We all know that the bankers are not delivering on the deal to businesses first and foremost.
If we all had a perfect credit record, slate wiped clean from tomorrow, what would the effect be? Well, just as I suggested with shutting down the international ratings agencies in my last blog, it would make the credit reference agencies and their records pretty irrelevant.
The banks would actually have to work for their money and make proper and exhaustive enquiries, which they should do anyway. Instead of paying unskilled clerical functionaries to click a button and tell us that 'the computer says no' they might have to use some professional judgement. They might, indeed, have to employ properly qualified bankers and professionals on the ground - you know, actual bank managers in actual branches - and carry out appropriate actual enquiries and make professional decisions like they used to.
It wouldn't mean the banks handing out cash to bankrupts (even though that's what we did to them!) or handing money to people who cannot cope with credit. It just means that the current imperfect system would not replace proper banking practices and procedures.
These dispappeared precisely because the banks effectively clubbed together to come up with an easy-to-use, easy-to-administer and employ clerical staff for, supposedly idiot-proof and (most importantly) quick system. In fact, they wanted an instant one. As anyone who has ever bothered to view these records in private companies' hands knows, it often draws on inaccurate, out-of-date, irrelevant records of financial and credit transactions going years back. They are provided by a few private credit reference companies with extremely light-touch regulation. The banks and retailers came up with a system which suited them day to day, not the consumer, never mind the citizen.
Indeed, after the effects on individuals and businesses of this recession so far and that to come, there might be very few people and businesses under the current credit reference system that the banks could lend to at all! I suspect that is what is at the heart of the current problem. The Observer reported at the weekend that mortgage applications are being turned down for a single missed credit card payment - it's a handy excuse not to lend.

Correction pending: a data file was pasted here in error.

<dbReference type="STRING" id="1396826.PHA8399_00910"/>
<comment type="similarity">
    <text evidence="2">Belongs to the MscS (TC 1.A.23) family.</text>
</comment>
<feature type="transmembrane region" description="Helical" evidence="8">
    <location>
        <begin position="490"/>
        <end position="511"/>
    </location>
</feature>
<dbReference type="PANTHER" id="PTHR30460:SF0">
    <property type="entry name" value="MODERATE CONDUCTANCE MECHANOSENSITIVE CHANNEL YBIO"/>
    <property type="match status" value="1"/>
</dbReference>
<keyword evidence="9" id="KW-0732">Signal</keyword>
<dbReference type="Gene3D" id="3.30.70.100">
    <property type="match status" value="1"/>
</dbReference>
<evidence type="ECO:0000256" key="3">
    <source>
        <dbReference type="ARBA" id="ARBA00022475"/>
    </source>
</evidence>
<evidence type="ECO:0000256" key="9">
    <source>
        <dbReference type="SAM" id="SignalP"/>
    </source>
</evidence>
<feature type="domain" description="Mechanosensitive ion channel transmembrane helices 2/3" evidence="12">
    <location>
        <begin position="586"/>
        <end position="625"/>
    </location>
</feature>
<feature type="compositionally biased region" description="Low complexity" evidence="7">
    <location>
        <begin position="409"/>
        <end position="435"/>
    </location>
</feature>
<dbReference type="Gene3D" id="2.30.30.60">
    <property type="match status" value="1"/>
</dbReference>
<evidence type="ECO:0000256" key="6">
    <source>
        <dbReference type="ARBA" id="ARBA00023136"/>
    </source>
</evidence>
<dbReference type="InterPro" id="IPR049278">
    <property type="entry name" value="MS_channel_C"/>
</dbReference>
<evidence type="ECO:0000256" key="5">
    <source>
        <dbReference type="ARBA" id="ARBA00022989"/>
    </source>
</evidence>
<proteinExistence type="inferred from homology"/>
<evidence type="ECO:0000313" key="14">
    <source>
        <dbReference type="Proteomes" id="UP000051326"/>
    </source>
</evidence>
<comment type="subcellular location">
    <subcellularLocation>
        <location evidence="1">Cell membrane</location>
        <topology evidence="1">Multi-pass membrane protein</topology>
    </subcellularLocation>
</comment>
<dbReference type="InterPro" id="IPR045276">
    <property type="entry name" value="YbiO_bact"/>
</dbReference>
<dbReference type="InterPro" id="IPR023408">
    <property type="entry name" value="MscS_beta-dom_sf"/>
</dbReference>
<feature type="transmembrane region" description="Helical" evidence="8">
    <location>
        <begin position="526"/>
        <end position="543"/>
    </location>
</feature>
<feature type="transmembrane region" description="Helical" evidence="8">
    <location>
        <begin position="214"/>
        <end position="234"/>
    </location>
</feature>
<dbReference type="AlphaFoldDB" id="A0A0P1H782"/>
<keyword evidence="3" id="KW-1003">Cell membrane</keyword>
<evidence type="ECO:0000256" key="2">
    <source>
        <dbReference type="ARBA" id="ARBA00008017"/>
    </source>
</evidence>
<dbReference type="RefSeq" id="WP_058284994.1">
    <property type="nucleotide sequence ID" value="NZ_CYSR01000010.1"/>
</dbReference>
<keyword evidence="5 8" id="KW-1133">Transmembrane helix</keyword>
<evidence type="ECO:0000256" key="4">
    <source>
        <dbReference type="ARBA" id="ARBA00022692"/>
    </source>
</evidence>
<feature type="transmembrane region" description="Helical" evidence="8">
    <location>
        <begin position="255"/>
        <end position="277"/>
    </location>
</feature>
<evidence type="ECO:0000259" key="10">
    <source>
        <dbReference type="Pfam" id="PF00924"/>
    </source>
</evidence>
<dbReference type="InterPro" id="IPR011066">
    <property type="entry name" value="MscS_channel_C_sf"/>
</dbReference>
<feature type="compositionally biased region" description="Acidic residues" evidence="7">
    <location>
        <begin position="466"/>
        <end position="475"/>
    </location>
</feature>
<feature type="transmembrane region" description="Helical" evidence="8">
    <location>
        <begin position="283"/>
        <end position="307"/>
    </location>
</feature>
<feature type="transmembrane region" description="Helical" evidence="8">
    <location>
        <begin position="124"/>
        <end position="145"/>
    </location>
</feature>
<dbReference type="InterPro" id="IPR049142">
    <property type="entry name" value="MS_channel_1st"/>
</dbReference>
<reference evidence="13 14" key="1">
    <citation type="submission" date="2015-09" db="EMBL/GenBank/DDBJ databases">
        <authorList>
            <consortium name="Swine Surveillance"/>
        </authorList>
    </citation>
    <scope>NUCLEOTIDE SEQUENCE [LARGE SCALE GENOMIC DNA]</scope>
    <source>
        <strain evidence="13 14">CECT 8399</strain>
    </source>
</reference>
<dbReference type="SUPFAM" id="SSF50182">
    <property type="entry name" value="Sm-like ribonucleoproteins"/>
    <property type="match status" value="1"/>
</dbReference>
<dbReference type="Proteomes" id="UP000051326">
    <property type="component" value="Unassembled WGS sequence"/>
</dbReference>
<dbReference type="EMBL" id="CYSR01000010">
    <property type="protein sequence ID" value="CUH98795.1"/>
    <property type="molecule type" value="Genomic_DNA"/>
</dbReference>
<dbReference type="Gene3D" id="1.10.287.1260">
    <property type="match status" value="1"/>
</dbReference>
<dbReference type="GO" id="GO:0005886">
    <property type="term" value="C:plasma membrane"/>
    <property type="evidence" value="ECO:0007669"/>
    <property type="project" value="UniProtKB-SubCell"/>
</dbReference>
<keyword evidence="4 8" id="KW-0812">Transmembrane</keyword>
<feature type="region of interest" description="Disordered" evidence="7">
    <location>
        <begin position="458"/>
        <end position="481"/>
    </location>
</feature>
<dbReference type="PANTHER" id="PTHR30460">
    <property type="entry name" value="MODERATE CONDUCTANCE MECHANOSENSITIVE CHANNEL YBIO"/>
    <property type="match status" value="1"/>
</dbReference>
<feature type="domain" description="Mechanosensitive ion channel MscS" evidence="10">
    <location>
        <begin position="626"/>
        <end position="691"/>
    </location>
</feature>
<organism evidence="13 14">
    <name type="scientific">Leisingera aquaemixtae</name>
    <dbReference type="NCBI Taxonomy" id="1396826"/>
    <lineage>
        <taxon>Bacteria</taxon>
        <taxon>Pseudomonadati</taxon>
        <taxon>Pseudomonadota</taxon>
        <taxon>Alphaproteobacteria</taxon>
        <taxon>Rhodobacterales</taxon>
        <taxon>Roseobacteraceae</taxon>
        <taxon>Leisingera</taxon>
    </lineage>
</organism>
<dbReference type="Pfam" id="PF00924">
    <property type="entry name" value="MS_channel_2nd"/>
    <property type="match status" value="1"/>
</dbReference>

So the current credit reference agency system is no longer fit for pupose in any event in these completely changed economic times. Perhaps it is time anyway for a complete overhaul of these pretty much unaccountable private firms running the credit reference show. As with the international rating agencies the system, if needed at all, should be heavily regulated, and perhaps be part of a not-for-profit agency. Although I'd want it pretty much arms-length from government.
Much of the problem was and is a reliance by the banks and the retailers (who could by-pass the banks) on the ridiculous system of credit scoring tied to the arcane, inaccurate and very dodgy dossiers of financial and credit transactions and which daily lead to inexplicable credit decisions. The quixotic and unpredictable practices at its heart leave branded as 'unlendable- to' those individuals and businesses with no history of credit but actually very credit-worthy, start-ups, young people and old people, and those who simply play the field to get a good deal and find 100s of searches against their names.
As I said in the last blog with regard to international ratings, a more slowed-down system, with grit in the wheels, is actually a better system in any event. Isn't the instantaneous credit system (and the credit reference agencies that came with it) part of what got us all into this mess in the first place?
So let's rip up the credit reference book and start again. The grateful humility from the banks that most businesses and individuals would have and should have expected should involve a fresh new start for all of us!